It is said that the issues with regards to carriage of goods at sea often arises whenever there are disputes over cargo damage; whether or not to apply certain limitation as per Hague or Hague-Visby Rules, or the US Carriage of Goods by Sea Act 1936, etc. But since delivery of goods by the Carrier is an indispensable part in the contract of carriage of goods by sea under the Bill of Lading, this paper will try to understand the meaning and effects of Conlinebill 2000 being used here as a scenario, on both the Carrier and the Merchant.
Table of contents
Table of contents ii
Meaning and effects of individual clauses within Conlinebill 2000 1
The overall meaning and effect of the Bill 7
Particular risks or difficulties that may be faced by a Merchant under the Bill 8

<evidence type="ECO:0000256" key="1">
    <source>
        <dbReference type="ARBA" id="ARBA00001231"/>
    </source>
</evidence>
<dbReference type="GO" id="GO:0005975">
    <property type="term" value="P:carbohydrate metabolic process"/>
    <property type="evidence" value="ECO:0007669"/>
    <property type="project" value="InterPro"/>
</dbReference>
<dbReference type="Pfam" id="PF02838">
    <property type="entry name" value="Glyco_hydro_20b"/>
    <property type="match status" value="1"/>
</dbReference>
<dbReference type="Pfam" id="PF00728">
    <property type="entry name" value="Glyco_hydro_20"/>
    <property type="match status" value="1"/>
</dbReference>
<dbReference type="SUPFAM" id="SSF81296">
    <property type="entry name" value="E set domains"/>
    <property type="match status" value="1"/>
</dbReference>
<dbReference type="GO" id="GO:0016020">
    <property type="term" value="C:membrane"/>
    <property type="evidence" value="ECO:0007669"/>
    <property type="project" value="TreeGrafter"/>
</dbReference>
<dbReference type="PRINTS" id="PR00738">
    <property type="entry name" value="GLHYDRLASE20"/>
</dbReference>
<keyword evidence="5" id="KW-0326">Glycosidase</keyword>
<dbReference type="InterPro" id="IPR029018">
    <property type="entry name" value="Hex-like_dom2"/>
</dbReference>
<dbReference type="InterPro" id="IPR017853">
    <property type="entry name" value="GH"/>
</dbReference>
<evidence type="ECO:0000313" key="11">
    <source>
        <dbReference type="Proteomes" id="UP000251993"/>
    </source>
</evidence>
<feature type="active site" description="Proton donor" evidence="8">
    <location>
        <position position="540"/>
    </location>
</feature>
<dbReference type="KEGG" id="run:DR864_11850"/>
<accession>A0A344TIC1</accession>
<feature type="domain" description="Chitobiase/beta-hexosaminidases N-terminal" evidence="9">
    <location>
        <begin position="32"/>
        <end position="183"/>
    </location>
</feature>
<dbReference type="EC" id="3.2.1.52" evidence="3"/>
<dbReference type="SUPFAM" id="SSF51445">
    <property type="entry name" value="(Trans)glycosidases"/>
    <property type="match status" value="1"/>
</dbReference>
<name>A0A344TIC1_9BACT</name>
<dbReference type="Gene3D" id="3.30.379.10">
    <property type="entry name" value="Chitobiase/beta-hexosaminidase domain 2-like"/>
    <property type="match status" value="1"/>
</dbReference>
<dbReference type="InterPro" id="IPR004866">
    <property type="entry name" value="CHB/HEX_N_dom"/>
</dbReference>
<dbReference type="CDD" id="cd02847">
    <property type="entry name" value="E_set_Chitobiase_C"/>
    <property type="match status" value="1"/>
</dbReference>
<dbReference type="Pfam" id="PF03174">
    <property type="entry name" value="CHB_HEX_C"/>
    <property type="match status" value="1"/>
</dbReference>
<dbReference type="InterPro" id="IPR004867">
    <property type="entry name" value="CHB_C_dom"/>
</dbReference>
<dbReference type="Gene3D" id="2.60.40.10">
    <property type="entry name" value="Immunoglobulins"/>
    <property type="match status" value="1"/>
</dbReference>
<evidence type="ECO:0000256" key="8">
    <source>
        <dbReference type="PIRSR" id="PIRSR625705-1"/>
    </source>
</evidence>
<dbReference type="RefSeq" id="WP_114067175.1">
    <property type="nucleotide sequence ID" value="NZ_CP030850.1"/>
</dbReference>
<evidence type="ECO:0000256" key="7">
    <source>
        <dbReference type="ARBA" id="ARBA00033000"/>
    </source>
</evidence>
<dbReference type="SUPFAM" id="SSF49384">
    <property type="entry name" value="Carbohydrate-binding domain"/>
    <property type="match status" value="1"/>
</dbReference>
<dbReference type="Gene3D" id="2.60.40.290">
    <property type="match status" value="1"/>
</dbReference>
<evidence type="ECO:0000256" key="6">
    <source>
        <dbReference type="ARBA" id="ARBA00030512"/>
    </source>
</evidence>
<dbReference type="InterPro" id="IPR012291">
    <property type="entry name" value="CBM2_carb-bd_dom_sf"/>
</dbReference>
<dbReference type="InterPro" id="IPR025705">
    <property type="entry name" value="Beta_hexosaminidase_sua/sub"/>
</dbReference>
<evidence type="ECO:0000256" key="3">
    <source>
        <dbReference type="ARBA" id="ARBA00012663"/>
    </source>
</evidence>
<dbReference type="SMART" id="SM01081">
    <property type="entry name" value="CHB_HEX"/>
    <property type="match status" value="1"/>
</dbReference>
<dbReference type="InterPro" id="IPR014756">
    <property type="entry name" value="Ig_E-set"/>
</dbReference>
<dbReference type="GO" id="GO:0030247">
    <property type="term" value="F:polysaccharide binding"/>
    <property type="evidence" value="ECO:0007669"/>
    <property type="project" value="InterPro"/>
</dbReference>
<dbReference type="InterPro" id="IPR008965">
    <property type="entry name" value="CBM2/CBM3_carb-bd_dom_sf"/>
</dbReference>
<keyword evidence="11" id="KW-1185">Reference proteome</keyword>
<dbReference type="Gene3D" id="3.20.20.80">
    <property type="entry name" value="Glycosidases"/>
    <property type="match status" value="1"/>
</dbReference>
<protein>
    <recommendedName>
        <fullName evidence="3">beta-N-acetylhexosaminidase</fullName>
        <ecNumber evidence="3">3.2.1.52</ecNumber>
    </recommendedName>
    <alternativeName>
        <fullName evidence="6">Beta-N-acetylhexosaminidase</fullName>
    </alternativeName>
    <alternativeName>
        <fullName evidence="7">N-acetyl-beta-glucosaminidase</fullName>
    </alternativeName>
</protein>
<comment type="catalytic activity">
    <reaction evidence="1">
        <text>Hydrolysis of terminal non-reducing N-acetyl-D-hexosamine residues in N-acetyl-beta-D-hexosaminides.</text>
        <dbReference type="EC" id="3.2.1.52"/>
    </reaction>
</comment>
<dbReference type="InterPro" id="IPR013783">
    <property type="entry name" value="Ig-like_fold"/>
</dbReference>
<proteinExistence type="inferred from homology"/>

Maritime law in particular between different nations should be uniform in order to facilitate trade and relationship.
There are still disadvantages along with the advantages to uniformity in international law and convention. It is not just the pure adoption of international conventions and protocols, and the subsequent acceptance by different countries that will contribute to uniformity; it is the complexity of the business and different circumstances that one would need to clearly understand and resolve. This is where independent or group of shipping community gather together to form model law, standard contract forms and terms to substantially harmonize international shipping activities over the years. Here, the Conlinebill 2000 shall be look upon at all its 19 clauses to briefly understand the contents and implications.
Meaning and effects of individual clauses within Conlinebill 2000
Clause 1 - Definition
This clause gives the definition of "Merchant" to encompass all...